One Glitch to Rule Them All: Fault Injection Attacks Against AMD's, Secure Encrypted Virtualization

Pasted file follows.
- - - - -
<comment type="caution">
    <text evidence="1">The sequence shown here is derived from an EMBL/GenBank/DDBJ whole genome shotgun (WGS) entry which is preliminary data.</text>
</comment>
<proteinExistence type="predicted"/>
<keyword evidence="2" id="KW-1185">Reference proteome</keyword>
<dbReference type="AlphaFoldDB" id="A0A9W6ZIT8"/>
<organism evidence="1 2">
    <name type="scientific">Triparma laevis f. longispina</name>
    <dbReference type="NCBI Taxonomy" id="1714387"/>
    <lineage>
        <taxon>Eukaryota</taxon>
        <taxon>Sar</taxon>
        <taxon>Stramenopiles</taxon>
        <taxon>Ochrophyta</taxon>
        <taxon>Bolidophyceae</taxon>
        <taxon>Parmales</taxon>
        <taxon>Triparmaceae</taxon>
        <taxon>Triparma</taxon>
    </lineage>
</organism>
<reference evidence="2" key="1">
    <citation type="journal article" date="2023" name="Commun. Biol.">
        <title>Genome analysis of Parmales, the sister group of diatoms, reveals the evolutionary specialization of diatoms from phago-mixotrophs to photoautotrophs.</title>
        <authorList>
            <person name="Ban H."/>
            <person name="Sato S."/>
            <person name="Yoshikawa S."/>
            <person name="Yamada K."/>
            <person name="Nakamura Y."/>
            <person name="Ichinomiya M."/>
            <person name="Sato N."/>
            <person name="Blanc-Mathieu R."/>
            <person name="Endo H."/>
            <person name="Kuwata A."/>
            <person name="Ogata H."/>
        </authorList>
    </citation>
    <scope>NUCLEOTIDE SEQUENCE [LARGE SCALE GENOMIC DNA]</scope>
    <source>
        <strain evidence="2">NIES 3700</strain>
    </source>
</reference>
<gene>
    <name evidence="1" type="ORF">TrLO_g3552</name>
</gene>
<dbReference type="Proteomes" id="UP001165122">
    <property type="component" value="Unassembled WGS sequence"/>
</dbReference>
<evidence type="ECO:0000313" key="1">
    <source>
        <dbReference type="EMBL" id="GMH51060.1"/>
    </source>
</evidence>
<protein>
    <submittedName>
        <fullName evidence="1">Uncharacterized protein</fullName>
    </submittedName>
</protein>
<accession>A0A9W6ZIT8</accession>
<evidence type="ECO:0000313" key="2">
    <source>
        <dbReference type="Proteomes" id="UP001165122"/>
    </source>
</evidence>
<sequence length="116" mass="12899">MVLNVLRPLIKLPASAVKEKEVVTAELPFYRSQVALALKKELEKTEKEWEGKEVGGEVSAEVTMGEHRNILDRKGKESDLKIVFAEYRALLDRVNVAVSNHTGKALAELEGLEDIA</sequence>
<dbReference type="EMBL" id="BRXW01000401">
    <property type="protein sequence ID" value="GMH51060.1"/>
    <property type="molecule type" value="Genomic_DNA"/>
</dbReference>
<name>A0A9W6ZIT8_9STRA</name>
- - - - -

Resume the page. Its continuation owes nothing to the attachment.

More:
AMD Secure Encrypted Virtualization (SEV) offers protection mechanisms for virtual machines in untrusted environments through memory and register encryption. To separate security-sensitive operations from software executing on the main x86 cores, SEV leverages the AMD Secure Processor (AMD-SP). This paper introduces a new approach to attack SEV-protected virtual machines (VMs) by targeting the AMD-SP. We present a voltage glitching attack that allows an attacker to execute custom payloads on the AMD-SPs of all microarchitectures that support SEV currently on the market (Zen 1, Zen 2, and Zen 3). The presented methods allow us to deploy a custom SEV firmware on the AMD-SP, which enables an adversary to decrypt a VM's memory. Furthermore, using our approach, we can extract endorsement keys of SEV-enabled CPUs, which allows us to fake attestation reports or to pose as a valid target for VM migration without requiring physical access to the target host. Moreover, we reverse-engineered the Versioned Chip Endorsement Key (VCEK) mechanism introduced with SEV Secure Nested Paging (SEV-SNP). The VCEK binds the endorsement keys to the firmware version of TCB components relevant for SEV. Building on the ability to extract the endorsement keys, we show how to derive valid VCEKs for arbitrary firmware versions. With our findings, we prove that SEV cannot adequately protect confidential data in cloud environments from insider attackers, such as rogue administrators, on currently available CPUs.